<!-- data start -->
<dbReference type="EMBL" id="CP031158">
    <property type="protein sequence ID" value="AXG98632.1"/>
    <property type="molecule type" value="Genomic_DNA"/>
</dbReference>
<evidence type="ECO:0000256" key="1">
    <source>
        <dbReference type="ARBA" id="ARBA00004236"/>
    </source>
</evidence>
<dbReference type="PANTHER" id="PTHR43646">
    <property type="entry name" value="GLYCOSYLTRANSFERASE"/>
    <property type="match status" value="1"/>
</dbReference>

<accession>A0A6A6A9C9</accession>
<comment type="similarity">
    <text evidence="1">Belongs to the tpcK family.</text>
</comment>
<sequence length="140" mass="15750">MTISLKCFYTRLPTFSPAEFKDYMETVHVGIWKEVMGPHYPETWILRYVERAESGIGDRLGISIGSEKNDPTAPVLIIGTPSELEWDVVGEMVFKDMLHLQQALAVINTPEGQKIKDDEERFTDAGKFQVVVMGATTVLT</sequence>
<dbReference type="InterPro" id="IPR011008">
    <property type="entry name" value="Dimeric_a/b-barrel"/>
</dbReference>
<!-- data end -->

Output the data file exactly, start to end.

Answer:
<dbReference type="EMBL" id="CP031158">
    <property type="protein sequence ID" value="AXG98632.1"/>
    <property type="molecule type" value="Genomic_DNA"/>
</dbReference>
<evidence type="ECO:0000256" key="1">
    <source>
        <dbReference type="ARBA" id="ARBA00004236"/>
    </source>
</evidence>
<dbReference type="PANTHER" id="PTHR43646">
    <property type="entry name" value="GLYCOSYLTRANSFERASE"/>
    <property type="match status" value="1"/>
</dbReference>

<accession>A0A6A6A9C9</accession>
<comment type="similarity">
    <text evidence="1">Belongs to the tpcK family.</text>
</comment>
<sequence length="140" mass="15750">MTISLKCFYTRLPTFSPAEFKDYMETVHVGIWKEVMGPHYPETWILRYVERAESGIGDRLGISIGSEKNDPTAPVLIIGTPSELEWDVVGEMVFKDMLHLQQALAVINTPEGQKIKDDEERFTDAGKFQVVVMGATTVLT</sequence>
<dbReference type="InterPro" id="IPR011008">
    <property type="entry name" value="Dimeric_a/b-barrel"/>
</dbReference>